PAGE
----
Happy Mother's Day to all you nurturers out there:)
Many people are under the misconception that Mother's Day was "invented" by Hallmark. Why wouldn't they be? Commercialism has taken hold on every holiday from New Year's to Christmas for countless years. I have in my hand a copy of a book titled Celebrations by Robert J. Myers AND, The Editors of Hallmark Cards. (1972)
Our observance of Mother's Day is little more than half a century old, yet the nature of the holiday makes it seem as if it had roots in prehistoric times. Many antiquarians, holiday enthusiasts, and students of folklore have claimed to find the source of Mother's Day in ancient spring festivals dedicated to the mother goddesses, particularly the worship of Cybele. Her cult was introduced into Rome some two hundred and fifty years before the birth of Christ and rites were performed for three days beginning with the Ides of March. This festival was known as Hilaria. However, the step from worship of the feminine principle of life to the honoring of our immediate mothers is not one that was taken in Roman times. The Hilaria was a religious holiday; Our Mother's Day basically is not.From Mother's Day; its History, Origin, Celebration, Spirit, and Significance...(1915)
Our earliest record of formal mother-worship is in the stories of the ceremonies by which Cybele, or Rhea, "The Great Mother of the Gods," was worshipped in Asia Minor. In her worship it was the power and majesty of motherhood rather than its tender maternal spirit that the wild dances and wilder music celebrated. Cybele was represented as traversing the mountains in a chariot drawn by lions...The worship of this superlative "Mother of Gods" was introduced through Greece into Rome about two hundred and fifty years before Christ. There is was known as the festival of Hilaria and was held on the Ides of March...With the advent of Christianity, the old celebration was transfigured into a celebration in honor of the "Mother Church." It became the custom on Mid-Lent Sunday, the fourth Sunday in Lent, for the faithful to visit the church in which they were baptized and brought up bearing gifts for the altar.Some of these first myths of "mother-worship" became closely aligned with Mothering Sunday in England; a day when children returned to their homes bringing with them small gifts or a "mothering" cake for their mothers. From Chamber's Book of Days:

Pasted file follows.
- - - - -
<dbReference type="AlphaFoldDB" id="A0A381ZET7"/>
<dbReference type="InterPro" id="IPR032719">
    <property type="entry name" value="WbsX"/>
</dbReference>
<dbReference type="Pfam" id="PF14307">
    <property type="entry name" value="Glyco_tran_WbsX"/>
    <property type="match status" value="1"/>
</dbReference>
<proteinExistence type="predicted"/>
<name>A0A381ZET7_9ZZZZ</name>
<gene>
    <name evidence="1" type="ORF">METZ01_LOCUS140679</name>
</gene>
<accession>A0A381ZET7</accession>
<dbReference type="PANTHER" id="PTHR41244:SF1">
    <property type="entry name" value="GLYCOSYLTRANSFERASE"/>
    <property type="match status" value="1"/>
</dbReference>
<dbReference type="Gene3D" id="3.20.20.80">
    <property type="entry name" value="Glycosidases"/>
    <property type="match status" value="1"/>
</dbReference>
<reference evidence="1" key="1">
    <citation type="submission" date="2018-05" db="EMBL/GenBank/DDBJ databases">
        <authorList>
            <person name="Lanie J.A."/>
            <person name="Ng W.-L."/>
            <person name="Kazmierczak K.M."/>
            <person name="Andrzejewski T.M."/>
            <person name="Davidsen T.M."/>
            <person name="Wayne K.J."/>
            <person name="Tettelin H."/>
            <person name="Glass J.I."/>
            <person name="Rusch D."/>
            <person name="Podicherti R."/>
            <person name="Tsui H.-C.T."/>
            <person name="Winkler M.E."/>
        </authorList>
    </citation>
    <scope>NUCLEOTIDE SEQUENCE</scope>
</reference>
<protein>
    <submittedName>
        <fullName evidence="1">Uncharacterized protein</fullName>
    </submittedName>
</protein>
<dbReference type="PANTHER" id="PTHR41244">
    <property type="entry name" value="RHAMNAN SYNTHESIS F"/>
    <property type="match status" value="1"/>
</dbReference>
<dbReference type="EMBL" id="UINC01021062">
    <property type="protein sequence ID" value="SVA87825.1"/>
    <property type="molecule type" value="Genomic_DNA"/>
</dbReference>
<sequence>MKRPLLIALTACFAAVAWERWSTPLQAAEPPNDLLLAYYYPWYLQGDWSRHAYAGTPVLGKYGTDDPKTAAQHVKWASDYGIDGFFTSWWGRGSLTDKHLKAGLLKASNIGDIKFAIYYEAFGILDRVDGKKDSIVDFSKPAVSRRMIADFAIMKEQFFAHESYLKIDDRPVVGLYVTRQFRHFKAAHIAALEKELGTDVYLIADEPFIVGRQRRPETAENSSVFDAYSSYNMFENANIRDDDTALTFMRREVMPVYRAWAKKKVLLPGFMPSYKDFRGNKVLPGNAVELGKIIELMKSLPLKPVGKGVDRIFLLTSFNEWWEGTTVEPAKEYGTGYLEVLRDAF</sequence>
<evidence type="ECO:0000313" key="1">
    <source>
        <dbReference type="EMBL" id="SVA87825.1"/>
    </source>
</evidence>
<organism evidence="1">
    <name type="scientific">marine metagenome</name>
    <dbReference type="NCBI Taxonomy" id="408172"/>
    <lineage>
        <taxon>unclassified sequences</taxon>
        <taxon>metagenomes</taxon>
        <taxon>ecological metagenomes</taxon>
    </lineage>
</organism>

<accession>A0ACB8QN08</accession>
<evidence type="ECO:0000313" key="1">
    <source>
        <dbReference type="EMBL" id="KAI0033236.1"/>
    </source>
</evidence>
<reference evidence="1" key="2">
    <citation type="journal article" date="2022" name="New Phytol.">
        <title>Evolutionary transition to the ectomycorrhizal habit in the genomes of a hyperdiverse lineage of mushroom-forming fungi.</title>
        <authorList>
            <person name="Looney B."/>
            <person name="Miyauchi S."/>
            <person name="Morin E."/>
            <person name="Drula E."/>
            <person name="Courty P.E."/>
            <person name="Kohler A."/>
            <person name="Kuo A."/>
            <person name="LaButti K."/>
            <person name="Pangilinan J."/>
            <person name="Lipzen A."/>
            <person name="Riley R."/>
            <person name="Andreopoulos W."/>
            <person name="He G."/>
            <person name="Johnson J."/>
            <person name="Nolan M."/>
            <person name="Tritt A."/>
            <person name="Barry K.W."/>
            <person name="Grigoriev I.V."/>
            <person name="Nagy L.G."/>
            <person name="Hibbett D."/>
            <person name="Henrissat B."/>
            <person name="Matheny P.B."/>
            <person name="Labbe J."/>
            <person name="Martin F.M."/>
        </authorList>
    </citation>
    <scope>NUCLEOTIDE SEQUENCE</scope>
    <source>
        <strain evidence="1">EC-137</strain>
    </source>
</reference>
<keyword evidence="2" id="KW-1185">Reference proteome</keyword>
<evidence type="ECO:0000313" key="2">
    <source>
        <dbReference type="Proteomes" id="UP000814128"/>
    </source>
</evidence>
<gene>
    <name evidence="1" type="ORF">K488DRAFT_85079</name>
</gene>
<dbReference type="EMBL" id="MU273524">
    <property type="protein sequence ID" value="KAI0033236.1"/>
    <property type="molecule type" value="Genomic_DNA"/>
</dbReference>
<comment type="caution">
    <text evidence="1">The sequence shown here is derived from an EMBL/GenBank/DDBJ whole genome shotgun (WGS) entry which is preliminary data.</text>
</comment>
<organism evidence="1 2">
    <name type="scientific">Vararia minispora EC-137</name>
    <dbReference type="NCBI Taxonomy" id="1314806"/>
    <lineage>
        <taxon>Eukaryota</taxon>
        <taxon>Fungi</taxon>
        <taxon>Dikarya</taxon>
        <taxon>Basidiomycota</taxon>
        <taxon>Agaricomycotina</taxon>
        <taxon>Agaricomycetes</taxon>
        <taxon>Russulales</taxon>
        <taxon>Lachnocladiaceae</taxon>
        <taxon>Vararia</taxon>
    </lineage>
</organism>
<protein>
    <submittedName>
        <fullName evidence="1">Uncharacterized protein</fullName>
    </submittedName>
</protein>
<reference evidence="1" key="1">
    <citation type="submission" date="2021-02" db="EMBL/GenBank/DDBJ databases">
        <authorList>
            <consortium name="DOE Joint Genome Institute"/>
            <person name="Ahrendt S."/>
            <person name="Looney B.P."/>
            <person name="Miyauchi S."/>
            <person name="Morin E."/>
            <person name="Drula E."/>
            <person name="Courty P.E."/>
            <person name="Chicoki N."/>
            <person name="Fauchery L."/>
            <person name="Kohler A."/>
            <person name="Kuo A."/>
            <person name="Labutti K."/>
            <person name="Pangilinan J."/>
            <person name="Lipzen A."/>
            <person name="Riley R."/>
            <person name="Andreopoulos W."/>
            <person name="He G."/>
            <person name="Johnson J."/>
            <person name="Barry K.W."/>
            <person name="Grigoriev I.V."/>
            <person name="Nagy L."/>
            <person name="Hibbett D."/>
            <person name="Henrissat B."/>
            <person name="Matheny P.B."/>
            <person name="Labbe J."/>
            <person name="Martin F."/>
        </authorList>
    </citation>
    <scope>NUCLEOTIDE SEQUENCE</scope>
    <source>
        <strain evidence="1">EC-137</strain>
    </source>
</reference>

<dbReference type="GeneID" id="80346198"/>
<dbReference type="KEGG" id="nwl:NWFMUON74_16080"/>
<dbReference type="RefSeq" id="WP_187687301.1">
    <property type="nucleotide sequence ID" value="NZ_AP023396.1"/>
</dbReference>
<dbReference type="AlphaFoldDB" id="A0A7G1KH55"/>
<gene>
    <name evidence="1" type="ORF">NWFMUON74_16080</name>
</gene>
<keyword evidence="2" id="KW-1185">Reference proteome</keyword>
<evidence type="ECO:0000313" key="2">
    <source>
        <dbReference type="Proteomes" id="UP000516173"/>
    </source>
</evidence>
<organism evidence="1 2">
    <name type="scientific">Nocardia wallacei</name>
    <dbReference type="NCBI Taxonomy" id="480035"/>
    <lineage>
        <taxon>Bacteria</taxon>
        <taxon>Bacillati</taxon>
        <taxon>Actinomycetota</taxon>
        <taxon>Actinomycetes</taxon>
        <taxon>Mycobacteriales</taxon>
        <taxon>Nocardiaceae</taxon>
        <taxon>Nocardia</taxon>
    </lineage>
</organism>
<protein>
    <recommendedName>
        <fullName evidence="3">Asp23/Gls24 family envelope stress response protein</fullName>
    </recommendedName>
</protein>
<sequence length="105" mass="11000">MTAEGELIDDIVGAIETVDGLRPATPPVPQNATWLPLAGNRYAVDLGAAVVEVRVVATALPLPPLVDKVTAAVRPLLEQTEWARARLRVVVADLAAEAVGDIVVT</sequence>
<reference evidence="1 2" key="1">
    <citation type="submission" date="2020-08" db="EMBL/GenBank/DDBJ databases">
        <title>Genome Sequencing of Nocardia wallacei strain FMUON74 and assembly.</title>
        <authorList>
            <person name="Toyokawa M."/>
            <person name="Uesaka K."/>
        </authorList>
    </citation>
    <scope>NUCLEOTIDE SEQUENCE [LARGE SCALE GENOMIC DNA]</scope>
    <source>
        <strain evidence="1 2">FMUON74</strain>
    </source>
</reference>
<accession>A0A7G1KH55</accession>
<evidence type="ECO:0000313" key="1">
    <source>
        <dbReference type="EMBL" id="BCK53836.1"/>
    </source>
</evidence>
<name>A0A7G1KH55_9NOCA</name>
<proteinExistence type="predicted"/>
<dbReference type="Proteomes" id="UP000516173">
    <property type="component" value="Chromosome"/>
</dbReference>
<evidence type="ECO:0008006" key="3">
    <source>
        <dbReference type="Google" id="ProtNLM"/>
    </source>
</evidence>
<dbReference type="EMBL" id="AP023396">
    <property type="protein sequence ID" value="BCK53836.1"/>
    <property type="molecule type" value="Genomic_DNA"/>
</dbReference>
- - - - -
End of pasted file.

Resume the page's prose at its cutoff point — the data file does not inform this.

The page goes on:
The harshness and general painfulness of life in old times must have been much relieved by certain simple and affectionate customs which modern people have learned to dispense with. Amongst these was a practice of going to see parents, and especially the female one, on the mid Sunday of Lent, taking for them some little present, such as a cake or a trinket. A youth engaged in this amiable act of duty was said to go a-mothering, and thence the day itself came to be called Mothering Sunday.Another popular delicacy held in high praise on Mothering Sunday was Simnel Cake. Simnel Cake is like a rich fruitcake with an outer crust made of flour and water. The crust is colored yellow with saffron and usually artfully ornamented. Etymologists refer the word simnel to the Latin word simila, meaning the finest flour. Others believe that the father of Lambert Simnel (Also known as: Edward, Earl of Warwick) who was a baker was the first to make these cakes naming them as such. If you would like to take a gander at a Simnel Cake recipe I posted on Mothering Sunday a while back, here's the link. (Not to worry, it isn't a long post:)
There was also a cheering and peculiar festivity appropriate to the day, the prominent dish being furmety which we have to interpret as wheat grains boiled in sweet milk, sugared and spiced. In the northern part of England, and in Scotland, there seems to have been a greater leaning to steeped pease fried in butter, with salt and pepper. Pancakes so composed passed by the name of carlings; and so sonspicuous was this article, that from it Carling Sunday became a local name for the day.
Mother's Day in the USA!
There wasn't much time to celebrate Mothering Sunday in those early years of America's English settlement. It wasn't until around 1872 when Julia Ward Howe, the author of the lyrics for the "Battle Hymn of the Republic," proposed an annual Mother's Day for Peace. Committed to abolishing war after seeing the devastating effects of the Civil War, Howe wrote:
"Our husbands shall not come to us reeking with carnage... Our sons shall not be taken from us to unlearn all that we have been able to teach them of charity, mercy and patience. We women of one country will be too tender of those of another country to allow our sons to be trained to injure theirs".Although the formal designation of a specific day as Mother's Day was proclaimed on May 9, 1914, by President Woodrow Wilson, the first Mother's Day observation in the United States was a church service held at the request of Miss Anna Jarvis in Grafton, West Virginia, on May 10, 1908. It was not strictly a Mother's Day service in honor of motherhood but more of a tribute to Anna's mother.